Unveiling the Epigenetic Mechanism Behind Immune Memory & T-Cell Dysfunction

One remarkable trait of the immune system is its ability to remember past encounters with harmful pathogens, like viruses, parasites, and bacteria. The memory of these foreign agents, or “antigens” as they are called in scientific terms, allows for a swifter, more effective response if they happen to reappear. While immune memory is the basis of how vaccines work, the intricate underlying mechanisms and the causes of dysfunctional immune responses remain areas of active scientific exploration.

In a recent study published in Science Immunology, a group of researchers from Erasmus University Medical Center (EMC) and the Josep Carreras Leukaemia Research Institute (IJC) have shed new light on the phenomenon of immune memory using advanced methodologies in the area of epigenetics. More specifically, they examined how the structural organization of chromatin aids in the rapid recall of memory within human T helper 2 (TH2) cells. TH2 cells activate and uphold the humoral immune response using antibodies against parasites, bacteria, allergens, and toxins.

Epigenetic pathways play a significant role in shaping immune system development and function. Over recent decades, a growing body of research has aimed to unravel the connection between epigenetic modifications and the emergence of autoimmune disorders. Epigenetic mechanisms, including DNA methylation, histone modifications, and noncoding RNAs, primarily control gene expression and play a central role in the onset of autoimmune conditions.

In this study, Dr. Ralph Stadhouders (EMC) and Dr. Gregoire Stik (IJC), alongside first-author Anne Onrust-van Schoonhoven (EMC) and their team, analyzed the response of immune cells. They compared cells that had never encountered an antigen (naïve cells) with cells previously exposed to an antigen (memory cells) and exhibiting some recognition.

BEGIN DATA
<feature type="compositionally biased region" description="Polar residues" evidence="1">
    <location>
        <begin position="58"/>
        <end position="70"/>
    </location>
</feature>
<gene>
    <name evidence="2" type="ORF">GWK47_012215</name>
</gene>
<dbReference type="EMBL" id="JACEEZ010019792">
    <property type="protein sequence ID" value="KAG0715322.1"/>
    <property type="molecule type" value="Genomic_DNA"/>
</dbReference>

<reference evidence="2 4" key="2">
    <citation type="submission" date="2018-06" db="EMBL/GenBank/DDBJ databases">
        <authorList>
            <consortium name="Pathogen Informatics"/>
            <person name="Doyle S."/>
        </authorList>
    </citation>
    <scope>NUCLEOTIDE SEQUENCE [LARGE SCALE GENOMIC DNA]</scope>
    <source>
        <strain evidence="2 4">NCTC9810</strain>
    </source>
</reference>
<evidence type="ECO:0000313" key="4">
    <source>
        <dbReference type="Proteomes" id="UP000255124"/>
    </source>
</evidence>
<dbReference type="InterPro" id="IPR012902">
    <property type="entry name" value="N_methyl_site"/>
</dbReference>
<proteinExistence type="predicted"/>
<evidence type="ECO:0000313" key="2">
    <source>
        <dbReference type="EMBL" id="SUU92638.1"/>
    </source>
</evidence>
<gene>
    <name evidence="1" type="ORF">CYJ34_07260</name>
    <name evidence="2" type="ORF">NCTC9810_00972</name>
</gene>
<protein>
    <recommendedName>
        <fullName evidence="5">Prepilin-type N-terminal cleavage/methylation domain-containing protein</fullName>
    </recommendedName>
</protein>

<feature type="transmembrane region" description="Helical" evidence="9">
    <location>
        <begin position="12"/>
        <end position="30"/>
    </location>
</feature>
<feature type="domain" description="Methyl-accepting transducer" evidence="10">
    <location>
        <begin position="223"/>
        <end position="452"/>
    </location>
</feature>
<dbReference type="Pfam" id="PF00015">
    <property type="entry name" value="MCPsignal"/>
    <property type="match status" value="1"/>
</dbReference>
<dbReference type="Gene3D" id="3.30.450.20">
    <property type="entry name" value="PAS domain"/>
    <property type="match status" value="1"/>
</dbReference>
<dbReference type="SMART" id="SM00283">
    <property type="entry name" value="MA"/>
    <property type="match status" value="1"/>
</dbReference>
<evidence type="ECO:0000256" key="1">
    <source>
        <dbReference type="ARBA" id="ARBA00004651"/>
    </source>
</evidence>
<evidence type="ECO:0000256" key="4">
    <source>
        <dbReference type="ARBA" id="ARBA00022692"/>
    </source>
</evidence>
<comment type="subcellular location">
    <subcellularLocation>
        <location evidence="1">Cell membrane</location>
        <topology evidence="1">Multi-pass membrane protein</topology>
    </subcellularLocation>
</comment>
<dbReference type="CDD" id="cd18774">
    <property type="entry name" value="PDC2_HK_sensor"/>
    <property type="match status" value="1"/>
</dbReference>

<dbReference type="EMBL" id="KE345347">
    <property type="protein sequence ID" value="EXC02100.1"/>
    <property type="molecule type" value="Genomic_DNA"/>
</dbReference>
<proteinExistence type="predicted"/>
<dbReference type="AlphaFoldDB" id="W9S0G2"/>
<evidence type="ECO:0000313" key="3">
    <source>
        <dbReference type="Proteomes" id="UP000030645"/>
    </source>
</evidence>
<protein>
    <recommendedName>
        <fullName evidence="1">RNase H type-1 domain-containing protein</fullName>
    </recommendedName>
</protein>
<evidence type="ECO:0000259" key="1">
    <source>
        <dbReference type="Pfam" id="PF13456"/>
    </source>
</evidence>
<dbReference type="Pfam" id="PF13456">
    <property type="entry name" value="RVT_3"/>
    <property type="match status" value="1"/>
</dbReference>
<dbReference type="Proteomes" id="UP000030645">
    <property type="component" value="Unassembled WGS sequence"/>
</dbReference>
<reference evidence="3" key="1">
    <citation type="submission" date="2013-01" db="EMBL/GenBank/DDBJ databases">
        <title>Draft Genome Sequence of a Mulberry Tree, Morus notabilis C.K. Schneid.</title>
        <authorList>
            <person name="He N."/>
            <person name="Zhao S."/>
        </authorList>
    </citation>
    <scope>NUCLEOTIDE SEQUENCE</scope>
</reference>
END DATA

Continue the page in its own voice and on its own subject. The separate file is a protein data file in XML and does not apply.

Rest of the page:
What they found was that memory cells, unlike naïve cells, carry a specific epigenetic signature that allows them to activate a crucial set of genes required for an earlier immune response. These key genes were observed to have enhanced interaction with the cell’s machinery, particularly with AP-1 transcription factors, which are crucial in controlling gene activity within the nucleus during T-cell activation.

In addition, the researchers found that the arrangement of DNA inside the cell isn’t random; instead, it reflects an activated state. Analyzing the three-dimensional distribution of DNA within the nucleus, they identified differing chromatin structures between naïve and memory immune cells. These genes were observed to be grouped together and under the same regulatory regions known as enhancers.

The combination of the distinct epigenetic signature and the unique chromatin positioning indicates that the genes within memory cells are prepped and poised to mount an early response against recognized invaders.

While much of the research was concentrated on studying healthy cells, the team was also interested in whether any of the discovered mechanisms were altered in diseases caused by an overactive or imbalanced immune system. Thus, they chose to analyze immune cells from individuals with chronic asthma. In the case of asthma, an abundance of immune factors is produced in response to stimuli that shouldn’t normally cause such a reaction, leading to inflammation of the airways.

As expected, the researchers observed an excessive activation and premature priming of the circuits essential for a rapid and potent immune response in the resting memory T-cells of asthma patients. This suggests that disrupted transcriptional control of recall genes might be responsible for driving chronic inflammation.

Although more research is needed to fully understand how both normal and abnormal immune responses work, discoveries like these are opening the door to exciting possibilities in medicine. These breakthroughs could lead to advanced treatments targeting issues where the immune system falters, such as autoimmune diseases and cancer. As researchers delve deeper into these mechanisms, they’re shaping a future where epigenetics holds the potential to create more effective and precise treatments for various health problems.

Source:  Anne Onrust-van Schoonhoven, et al. 3D chromatin reprogramming primes human memory T H 2 cells for rapid recall and pathogenic dysfunction. Science Immunology, Jul 7, 2023.

Reference: Immune memory is achieved by epigenetic and topological rearrangements of DNA in immune cells. Josep Carreras Leukaemia Research Institute. July 11, 2023.

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